Other topics included making the "ESC System" definition more performance-based, lateral
responsiveness criteria, ESC performance requirements, ESC malfunction detection
requirements, ESC tell-tale requirements, system disablement and the "ESC Off" switch,
test procedures, and impacts on the aftermarket, among other things. In discussing the
provisions set forth as part of this gtr, this document addresses the issues raised by these
participants and the positions expressed on these topics.

43. One of the key elements of the gtr is the definition of "Electronic Stability Control System".
The definitional requirements specify the necessary elements of a stability control system
that is capable of both effective oversteer and understeer intervention. These requirements
are necessary due to the extreme difficulty in establishing tests adequate, by themselves, to
ensure the desired level of ESC functionality in a variety of circumstances. The test that
is being adopted is necessary to ensure that the ESC system is robust and meets a level of
performance at least comparable to that of current production ESC systems.

The ESC system shall meet additional specific functional requirements besides the
definition, as follows:
Be capable of applying braking torques individually to all four wheels
and have a
control algorithm that utilizes this capability;
Be operational over the full speed range of the vehicle, during all phases of driving
including acceleration, coasting, and deceleration (including braking), except:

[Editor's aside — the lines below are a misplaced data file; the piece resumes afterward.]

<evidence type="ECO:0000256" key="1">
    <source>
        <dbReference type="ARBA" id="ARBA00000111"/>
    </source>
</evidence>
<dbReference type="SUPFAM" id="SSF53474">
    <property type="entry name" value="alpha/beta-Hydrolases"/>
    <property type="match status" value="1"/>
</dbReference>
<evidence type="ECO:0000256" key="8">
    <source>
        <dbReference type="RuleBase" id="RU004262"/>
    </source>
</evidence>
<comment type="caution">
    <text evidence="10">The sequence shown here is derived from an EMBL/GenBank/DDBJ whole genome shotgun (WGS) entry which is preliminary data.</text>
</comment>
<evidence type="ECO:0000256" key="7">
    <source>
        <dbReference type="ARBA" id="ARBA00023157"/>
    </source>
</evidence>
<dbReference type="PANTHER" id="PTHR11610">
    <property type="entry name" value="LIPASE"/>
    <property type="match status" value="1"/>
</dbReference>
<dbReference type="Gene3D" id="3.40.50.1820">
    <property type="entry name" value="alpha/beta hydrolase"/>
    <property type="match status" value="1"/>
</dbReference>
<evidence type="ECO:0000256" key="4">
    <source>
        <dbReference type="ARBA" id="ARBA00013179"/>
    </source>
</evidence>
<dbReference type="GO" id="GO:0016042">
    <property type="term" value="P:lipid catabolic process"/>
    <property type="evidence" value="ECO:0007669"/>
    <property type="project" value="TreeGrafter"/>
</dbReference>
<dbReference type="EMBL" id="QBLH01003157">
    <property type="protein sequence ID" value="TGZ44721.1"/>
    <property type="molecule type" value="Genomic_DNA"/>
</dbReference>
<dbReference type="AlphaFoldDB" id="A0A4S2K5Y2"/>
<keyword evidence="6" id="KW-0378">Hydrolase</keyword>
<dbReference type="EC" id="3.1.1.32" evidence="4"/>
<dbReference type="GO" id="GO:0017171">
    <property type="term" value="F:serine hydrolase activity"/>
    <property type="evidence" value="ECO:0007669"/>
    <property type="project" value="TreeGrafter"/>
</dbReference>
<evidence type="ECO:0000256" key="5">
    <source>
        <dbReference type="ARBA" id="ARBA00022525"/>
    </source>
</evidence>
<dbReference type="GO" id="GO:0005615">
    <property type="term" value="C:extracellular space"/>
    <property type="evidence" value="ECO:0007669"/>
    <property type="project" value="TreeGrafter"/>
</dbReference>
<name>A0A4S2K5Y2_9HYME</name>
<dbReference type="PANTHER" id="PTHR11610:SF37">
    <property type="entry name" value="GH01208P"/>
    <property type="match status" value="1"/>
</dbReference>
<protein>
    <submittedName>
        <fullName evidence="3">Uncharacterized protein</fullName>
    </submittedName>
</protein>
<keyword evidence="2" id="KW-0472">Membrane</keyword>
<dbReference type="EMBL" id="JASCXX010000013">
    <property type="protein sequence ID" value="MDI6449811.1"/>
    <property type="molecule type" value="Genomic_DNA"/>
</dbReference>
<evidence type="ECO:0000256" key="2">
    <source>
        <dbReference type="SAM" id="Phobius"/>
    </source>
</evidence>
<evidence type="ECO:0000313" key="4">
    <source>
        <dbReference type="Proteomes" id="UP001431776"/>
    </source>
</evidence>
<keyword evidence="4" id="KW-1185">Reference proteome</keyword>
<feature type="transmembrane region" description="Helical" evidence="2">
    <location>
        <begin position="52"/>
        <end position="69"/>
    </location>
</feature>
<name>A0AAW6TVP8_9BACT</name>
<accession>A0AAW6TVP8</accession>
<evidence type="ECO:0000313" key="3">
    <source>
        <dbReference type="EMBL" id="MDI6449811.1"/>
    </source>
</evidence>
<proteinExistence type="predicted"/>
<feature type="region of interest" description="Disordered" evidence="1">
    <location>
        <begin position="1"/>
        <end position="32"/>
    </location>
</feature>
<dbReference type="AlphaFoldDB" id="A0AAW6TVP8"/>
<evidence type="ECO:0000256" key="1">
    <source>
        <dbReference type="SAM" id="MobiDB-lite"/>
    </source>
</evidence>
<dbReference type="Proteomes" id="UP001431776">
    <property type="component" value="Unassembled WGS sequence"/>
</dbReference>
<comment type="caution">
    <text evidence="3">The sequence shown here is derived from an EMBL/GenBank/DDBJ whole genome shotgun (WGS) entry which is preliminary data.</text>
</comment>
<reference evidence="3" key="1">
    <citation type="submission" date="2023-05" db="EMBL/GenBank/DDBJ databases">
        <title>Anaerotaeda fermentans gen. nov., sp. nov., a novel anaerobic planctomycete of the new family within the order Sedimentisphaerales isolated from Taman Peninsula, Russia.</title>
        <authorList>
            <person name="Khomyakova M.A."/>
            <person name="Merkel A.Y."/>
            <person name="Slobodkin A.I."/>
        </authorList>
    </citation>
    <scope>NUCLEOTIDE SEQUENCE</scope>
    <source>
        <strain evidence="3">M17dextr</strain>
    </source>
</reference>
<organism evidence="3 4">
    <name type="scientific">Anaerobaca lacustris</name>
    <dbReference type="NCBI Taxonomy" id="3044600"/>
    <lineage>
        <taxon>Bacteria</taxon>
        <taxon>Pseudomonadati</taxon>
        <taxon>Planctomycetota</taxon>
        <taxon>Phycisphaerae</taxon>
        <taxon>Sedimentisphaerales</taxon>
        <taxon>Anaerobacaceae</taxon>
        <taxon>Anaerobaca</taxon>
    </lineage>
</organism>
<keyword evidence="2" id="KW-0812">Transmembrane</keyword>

a. When the driver has disabled ESC;
b. When the vehicle speed is below 20 km/h;
c. While the initial start-up self-test and plausibility checks are completed, not to
exceed 2 minutes when driven under the conditions of Paragraph 7.10.2.; and
d. When the vehicle is being driven in reverse.
Remain capable of activation even if the antilock brake system or traction control
system is also activated.
45. The gtr also specifies a number of other definitions intended to clarify the operation of ESC
systems or related performance testing. Specifically, definitions are provided for the
following terms: (1) "Ackerman Steer Angle"; (2) "Lateral Acceleration"; (3) "Oversteer"; (4)
"Sideslip or side slip angle"; (5) "Understeer"; (6) "Yaw rate"; and "SSF".
46. The gtr does not require the ESC system to be operable when the vehicle is being driven in
reverse, because such provision would necessitate costly changes to current ESC systems
with no anticipated safety benefit. The main safety problems associated with the vehicle
operating in reverse are backing into/over pedestrians, backing over edges (drop-offs), and
backing into inanimate objects (e.g., other vehicles, buildings). ESC is not expected to help